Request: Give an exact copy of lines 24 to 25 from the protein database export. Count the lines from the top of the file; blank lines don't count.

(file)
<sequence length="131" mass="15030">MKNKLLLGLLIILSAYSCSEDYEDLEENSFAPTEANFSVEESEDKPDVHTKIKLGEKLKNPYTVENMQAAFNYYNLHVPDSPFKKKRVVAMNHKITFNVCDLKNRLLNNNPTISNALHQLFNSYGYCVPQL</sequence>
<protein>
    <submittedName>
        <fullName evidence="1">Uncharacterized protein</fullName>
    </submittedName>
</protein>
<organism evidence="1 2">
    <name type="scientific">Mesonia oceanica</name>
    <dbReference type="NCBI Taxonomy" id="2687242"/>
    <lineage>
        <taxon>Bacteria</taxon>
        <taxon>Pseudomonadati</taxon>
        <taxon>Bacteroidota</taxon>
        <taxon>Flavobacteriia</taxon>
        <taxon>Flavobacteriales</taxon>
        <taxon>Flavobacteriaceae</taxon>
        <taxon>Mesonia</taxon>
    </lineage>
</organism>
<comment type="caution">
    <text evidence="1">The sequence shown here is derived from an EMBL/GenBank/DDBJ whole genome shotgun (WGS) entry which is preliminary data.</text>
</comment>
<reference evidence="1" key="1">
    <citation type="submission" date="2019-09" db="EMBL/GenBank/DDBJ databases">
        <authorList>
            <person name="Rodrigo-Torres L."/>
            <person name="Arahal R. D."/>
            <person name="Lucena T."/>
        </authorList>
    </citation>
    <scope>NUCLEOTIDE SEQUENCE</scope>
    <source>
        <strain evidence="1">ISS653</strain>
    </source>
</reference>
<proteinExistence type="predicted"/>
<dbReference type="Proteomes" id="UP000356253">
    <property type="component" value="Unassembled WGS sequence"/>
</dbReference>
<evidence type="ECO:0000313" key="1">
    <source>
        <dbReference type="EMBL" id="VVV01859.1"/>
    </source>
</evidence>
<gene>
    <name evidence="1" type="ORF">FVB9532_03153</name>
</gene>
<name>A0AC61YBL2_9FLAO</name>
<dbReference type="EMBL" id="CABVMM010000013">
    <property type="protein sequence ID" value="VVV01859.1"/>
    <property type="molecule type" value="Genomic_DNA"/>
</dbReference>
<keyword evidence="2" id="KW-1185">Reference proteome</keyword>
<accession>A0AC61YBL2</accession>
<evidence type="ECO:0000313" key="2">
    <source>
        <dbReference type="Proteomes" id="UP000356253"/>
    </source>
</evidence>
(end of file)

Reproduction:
    <citation type="submission" date="2019-09" db="EMBL/GenBank/DDBJ databases">
        <authorList>